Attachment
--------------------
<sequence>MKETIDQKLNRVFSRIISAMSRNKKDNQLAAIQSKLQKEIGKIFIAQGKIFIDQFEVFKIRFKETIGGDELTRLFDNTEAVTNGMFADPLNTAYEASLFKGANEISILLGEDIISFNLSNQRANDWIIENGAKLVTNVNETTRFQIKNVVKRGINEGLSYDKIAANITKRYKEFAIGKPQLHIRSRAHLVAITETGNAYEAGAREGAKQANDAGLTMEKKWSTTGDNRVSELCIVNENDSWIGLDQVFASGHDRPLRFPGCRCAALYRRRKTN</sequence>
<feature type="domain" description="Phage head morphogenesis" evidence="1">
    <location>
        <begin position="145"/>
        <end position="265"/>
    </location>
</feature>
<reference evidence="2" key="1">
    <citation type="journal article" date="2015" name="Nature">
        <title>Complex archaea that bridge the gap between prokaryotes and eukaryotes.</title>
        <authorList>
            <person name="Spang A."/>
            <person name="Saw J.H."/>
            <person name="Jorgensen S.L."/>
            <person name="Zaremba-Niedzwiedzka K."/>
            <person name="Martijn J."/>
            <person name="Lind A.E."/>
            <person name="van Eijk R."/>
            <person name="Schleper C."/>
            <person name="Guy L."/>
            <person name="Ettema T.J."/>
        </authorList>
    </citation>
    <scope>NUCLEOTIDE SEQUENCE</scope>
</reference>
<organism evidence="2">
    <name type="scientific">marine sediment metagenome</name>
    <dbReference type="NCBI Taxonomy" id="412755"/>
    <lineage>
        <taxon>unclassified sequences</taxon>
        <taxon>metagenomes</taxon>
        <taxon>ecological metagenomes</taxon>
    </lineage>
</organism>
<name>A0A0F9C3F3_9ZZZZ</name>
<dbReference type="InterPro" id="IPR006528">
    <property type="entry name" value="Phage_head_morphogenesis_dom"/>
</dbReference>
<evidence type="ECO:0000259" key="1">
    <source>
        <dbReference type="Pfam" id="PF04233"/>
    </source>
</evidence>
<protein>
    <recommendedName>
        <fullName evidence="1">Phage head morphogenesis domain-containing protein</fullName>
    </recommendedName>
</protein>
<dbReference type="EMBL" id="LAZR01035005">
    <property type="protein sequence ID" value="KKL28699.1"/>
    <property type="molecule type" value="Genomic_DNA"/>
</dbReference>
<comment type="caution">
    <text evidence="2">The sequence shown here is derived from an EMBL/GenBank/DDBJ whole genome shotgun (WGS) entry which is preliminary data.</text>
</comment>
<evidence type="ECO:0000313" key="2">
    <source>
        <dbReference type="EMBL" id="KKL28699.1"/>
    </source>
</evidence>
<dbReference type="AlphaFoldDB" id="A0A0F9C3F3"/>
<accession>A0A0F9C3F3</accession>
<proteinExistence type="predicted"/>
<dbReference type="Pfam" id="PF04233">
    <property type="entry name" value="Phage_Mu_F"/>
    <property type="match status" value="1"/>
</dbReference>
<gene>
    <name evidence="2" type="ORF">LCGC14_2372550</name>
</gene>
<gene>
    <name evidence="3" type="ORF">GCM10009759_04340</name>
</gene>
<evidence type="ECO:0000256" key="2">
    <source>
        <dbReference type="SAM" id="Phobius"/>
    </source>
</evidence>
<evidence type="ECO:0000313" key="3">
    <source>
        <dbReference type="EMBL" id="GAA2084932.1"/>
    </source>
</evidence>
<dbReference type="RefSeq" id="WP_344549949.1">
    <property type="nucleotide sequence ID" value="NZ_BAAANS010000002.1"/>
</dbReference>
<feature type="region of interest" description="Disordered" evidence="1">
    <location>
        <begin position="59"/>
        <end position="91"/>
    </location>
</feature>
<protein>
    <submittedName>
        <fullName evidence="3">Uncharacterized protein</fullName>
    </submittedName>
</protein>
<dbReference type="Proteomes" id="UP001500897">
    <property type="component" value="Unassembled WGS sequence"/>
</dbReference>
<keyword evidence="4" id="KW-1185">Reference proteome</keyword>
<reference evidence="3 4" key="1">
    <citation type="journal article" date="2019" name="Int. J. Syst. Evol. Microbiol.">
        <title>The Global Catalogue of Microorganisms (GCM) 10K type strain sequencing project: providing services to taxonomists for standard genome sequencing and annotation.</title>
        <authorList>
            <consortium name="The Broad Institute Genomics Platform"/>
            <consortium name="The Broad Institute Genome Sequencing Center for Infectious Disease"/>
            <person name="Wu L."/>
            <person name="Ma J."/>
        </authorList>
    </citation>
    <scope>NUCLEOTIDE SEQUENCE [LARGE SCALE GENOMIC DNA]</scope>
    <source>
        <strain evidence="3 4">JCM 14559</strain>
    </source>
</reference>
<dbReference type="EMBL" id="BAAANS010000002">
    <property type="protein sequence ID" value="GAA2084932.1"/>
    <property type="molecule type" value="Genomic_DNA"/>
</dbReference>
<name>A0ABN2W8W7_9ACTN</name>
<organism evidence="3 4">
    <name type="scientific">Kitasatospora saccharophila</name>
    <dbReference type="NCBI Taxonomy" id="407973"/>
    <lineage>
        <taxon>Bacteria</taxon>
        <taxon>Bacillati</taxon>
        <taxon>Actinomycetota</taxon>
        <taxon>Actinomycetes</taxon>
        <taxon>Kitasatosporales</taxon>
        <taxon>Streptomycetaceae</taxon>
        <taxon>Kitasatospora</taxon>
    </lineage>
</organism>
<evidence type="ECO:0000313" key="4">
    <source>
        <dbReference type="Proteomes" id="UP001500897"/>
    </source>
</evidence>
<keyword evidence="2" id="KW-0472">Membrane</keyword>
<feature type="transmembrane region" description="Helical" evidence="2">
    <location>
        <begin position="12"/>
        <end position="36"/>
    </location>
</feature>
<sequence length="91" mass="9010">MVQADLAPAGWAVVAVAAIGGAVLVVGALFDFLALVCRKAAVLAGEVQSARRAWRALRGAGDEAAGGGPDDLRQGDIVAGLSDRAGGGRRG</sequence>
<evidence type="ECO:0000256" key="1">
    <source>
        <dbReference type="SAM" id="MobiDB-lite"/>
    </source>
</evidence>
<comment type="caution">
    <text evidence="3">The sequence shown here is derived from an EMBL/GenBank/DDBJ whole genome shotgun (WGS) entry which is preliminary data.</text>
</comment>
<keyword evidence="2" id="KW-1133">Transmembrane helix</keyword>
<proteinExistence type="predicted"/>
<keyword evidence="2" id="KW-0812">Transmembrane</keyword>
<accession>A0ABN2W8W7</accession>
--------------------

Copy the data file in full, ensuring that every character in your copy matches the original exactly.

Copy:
<sequence>MKETIDQKLNRVFSRIISAMSRNKKDNQLAAIQSKLQKEIGKIFIAQGKIFIDQFEVFKIRFKETIGGDELTRLFDNTEAVTNGMFADPLNTAYEASLFKGANEISILLGEDIISFNLSNQRANDWIIENGAKLVTNVNETTRFQIKNVVKRGINEGLSYDKIAANITKRYKEFAIGKPQLHIRSRAHLVAITETGNAYEAGAREGAKQANDAGLTMEKKWSTTGDNRVSELCIVNENDSWIGLDQVFASGHDRPLRFPGCRCAALYRRRKTN</sequence>
<feature type="domain" description="Phage head morphogenesis" evidence="1">
    <location>
        <begin position="145"/>
        <end position="265"/>
    </location>
</feature>
<reference evidence="2" key="1">
    <citation type="journal article" date="2015" name="Nature">
        <title>Complex archaea that bridge the gap between prokaryotes and eukaryotes.</title>
        <authorList>
            <person name="Spang A."/>
            <person name="Saw J.H."/>
            <person name="Jorgensen S.L."/>
            <person name="Zaremba-Niedzwiedzka K."/>
            <person name="Martijn J."/>
            <person name="Lind A.E."/>
            <person name="van Eijk R."/>
            <person name="Schleper C."/>
            <person name="Guy L."/>
            <person name="Ettema T.J."/>
        </authorList>
    </citation>
    <scope>NUCLEOTIDE SEQUENCE</scope>
</reference>
<organism evidence="2">
    <name type="scientific">marine sediment metagenome</name>
    <dbReference type="NCBI Taxonomy" id="412755"/>
    <lineage>
        <taxon>unclassified sequences</taxon>
        <taxon>metagenomes</taxon>
        <taxon>ecological metagenomes</taxon>
    </lineage>
</organism>
<name>A0A0F9C3F3_9ZZZZ</name>
<dbReference type="InterPro" id="IPR006528">
    <property type="entry name" value="Phage_head_morphogenesis_dom"/>
</dbReference>
<evidence type="ECO:0000259" key="1">
    <source>
        <dbReference type="Pfam" id="PF04233"/>
    </source>
</evidence>
<protein>
    <recommendedName>
        <fullName evidence="1">Phage head morphogenesis domain-containing protein</fullName>
    </recommendedName>
</protein>
<dbReference type="EMBL" id="LAZR01035005">
    <property type="protein sequence ID" value="KKL28699.1"/>
    <property type="molecule type" value="Genomic_DNA"/>
</dbReference>
<comment type="caution">
    <text evidence="2">The sequence shown here is derived from an EMBL/GenBank/DDBJ whole genome shotgun (WGS) entry which is preliminary data.</text>
</comment>
<evidence type="ECO:0000313" key="2">
    <source>
        <dbReference type="EMBL" id="KKL28699.1"/>
    </source>
</evidence>
<dbReference type="AlphaFoldDB" id="A0A0F9C3F3"/>
<accession>A0A0F9C3F3</accession>
<proteinExistence type="predicted"/>
<dbReference type="Pfam" id="PF04233">
    <property type="entry name" value="Phage_Mu_F"/>
    <property type="match status" value="1"/>
</dbReference>
<gene>
    <name evidence="2" type="ORF">LCGC14_2372550</name>
</gene>
<gene>
    <name evidence="3" type="ORF">GCM10009759_04340</name>
</gene>
<evidence type="ECO:0000256" key="2">
    <source>
        <dbReference type="SAM" id="Phobius"/>
    </source>
</evidence>
<evidence type="ECO:0000313" key="3">
    <source>
        <dbReference type="EMBL" id="GAA2084932.1"/>
    </source>
</evidence>
<dbReference type="RefSeq" id="WP_344549949.1">
    <property type="nucleotide sequence ID" value="NZ_BAAANS010000002.1"/>
</dbReference>
<feature type="region of interest" description="Disordered" evidence="1">
    <location>
        <begin position="59"/>
        <end position="91"/>
    </location>
</feature>
<protein>
    <submittedName>
        <fullName evidence="3">Uncharacterized protein</fullName>
    </submittedName>
</protein>
<dbReference type="Proteomes" id="UP001500897">
    <property type="component" value="Unassembled WGS sequence"/>
</dbReference>
<keyword evidence="4" id="KW-1185">Reference proteome</keyword>
<reference evidence="3 4" key="1">
    <citation type="journal article" date="2019" name="Int. J. Syst. Evol. Microbiol.">
        <title>The Global Catalogue of Microorganisms (GCM) 10K type strain sequencing project: providing services to taxonomists for standard genome sequencing and annotation.</title>
        <authorList>
            <consortium name="The Broad Institute Genomics Platform"/>
            <consortium name="The Broad Institute Genome Sequencing Center for Infectious Disease"/>
            <person name="Wu L."/>
            <person name="Ma J."/>
        </authorList>
    </citation>
    <scope>NUCLEOTIDE SEQUENCE [LARGE SCALE GENOMIC DNA]</scope>
    <source>
        <strain evidence="3 4">JCM 14559</strain>
    </source>
</reference>
<dbReference type="EMBL" id="BAAANS010000002">
    <property type="protein sequence ID" value="GAA2084932.1"/>
    <property type="molecule type" value="Genomic_DNA"/>
</dbReference>
<name>A0ABN2W8W7_9ACTN</name>
<organism evidence="3 4">
    <name type="scientific">Kitasatospora saccharophila</name>
    <dbReference type="NCBI Taxonomy" id="407973"/>
    <lineage>
        <taxon>Bacteria</taxon>
        <taxon>Bacillati</taxon>
        <taxon>Actinomycetota</taxon>
        <taxon>Actinomycetes</taxon>
        <taxon>Kitasatosporales</taxon>
        <taxon>Streptomycetaceae</taxon>
        <taxon>Kitasatospora</taxon>
    </lineage>
</organism>
<evidence type="ECO:0000313" key="4">
    <source>
        <dbReference type="Proteomes" id="UP001500897"/>
    </source>
</evidence>
<keyword evidence="2" id="KW-0472">Membrane</keyword>
<feature type="transmembrane region" description="Helical" evidence="2">
    <location>
        <begin position="12"/>
        <end position="36"/>
    </location>
</feature>
<sequence length="91" mass="9010">MVQADLAPAGWAVVAVAAIGGAVLVVGALFDFLALVCRKAAVLAGEVQSARRAWRALRGAGDEAAGGGPDDLRQGDIVAGLSDRAGGGRRG</sequence>
<evidence type="ECO:0000256" key="1">
    <source>
        <dbReference type="SAM" id="MobiDB-lite"/>
    </source>
</evidence>
<comment type="caution">
    <text evidence="3">The sequence shown here is derived from an EMBL/GenBank/DDBJ whole genome shotgun (WGS) entry which is preliminary data.</text>
</comment>
<keyword evidence="2" id="KW-1133">Transmembrane helix</keyword>
<proteinExistence type="predicted"/>
<keyword evidence="2" id="KW-0812">Transmembrane</keyword>
<accession>A0ABN2W8W7</accession>